Supra-EMC project will remove stumbling blocks to green power transition
Malfunction due to disturbances from electrical devices is a growing problem with millions of devices attached to the power grid. A new research project will create tools to reduce the phenomenon.
Converting renewable energy through power electronics has a bad side effect
70% of electrical energy is processed by power electronics, such as motor drives and chargers for laptops or electric cars. It’s very efficient to convert renewable energy like wind and solar supplied via the power grid through power electronics, but it has a side effect of creating electromagnetic interference, EMI. Interference can make traffic lights malfunction, increase energy losses, disturb magnetic card readers, and cause errors in readings on the millions of smart meters, MCS, that is supposed to support intelligent control of the European power grid.
The biggest problem is in the supraharmonics frequency range below 150 kHz where new electrical emission limits are rolled out these years. There are very few energy-efficient solutions for the compatibility of power electronics in this frequency range. That’s a major roadblocker to realise full electrification.
Making current and future power electronic products compatible with the modern power grid
The research project is led by Associate Professor Pooya Davari at the Energy Department at Aalborg University, AAU. The team corporates with Danfoss Drives A/S, Grundfos Holding A/S, Nordic Power Converters Aps (NPC), FORCE Technology and Schaffner. The team will develop tools and devices which can make current and future power electronic products compatible with the modern power grid, without problems caused by interference. The tools consist of software packages which enable a smoother design process for compliant hardware. One example is black box modelling which makes it possible to predict interference characteristics of a charger or power converter, even without knowing what’s inside the device.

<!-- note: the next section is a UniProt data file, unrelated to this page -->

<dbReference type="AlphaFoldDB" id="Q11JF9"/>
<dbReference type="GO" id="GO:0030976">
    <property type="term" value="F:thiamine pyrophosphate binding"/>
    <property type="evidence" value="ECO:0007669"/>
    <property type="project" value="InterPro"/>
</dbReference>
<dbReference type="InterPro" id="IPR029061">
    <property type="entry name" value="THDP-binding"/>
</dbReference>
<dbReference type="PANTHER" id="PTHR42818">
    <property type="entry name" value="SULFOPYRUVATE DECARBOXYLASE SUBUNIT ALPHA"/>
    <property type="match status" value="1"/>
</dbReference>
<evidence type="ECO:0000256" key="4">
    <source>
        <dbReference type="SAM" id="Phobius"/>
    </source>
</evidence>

According to Pooya Davari, there is enormous potential in developing power electronic products compatible with new noise emission limits and with the presence of other power converters on the grid, thus reducing the electrical noise emission on the grid in its entirety.
The project is driven by AAU-Energy and is further supported with technology from Danish industry: Danfoss Drives A/S as a major market leader on low-voltage motor drives, Grundfos Holding A/S as the world’s largest pump manufacturer and NPC as an expert on lighting products. FORCE Technology as a GTS-Institute will provide expert knowledge on EMI/EMC services, and with Schaffner as a global leader on EMC filter products, the project consortium will solve and implement viable solutions in the entire value chain.
We will be able to make products that can be grid-friendly and smoothly integrated to the electrical power grid, while at the same time ensuring their energy and cost-effectiveness. There is no doubt that the Supra-EMC project will be a leap forward for Danish research and development.Pooya Davari / AAU Energy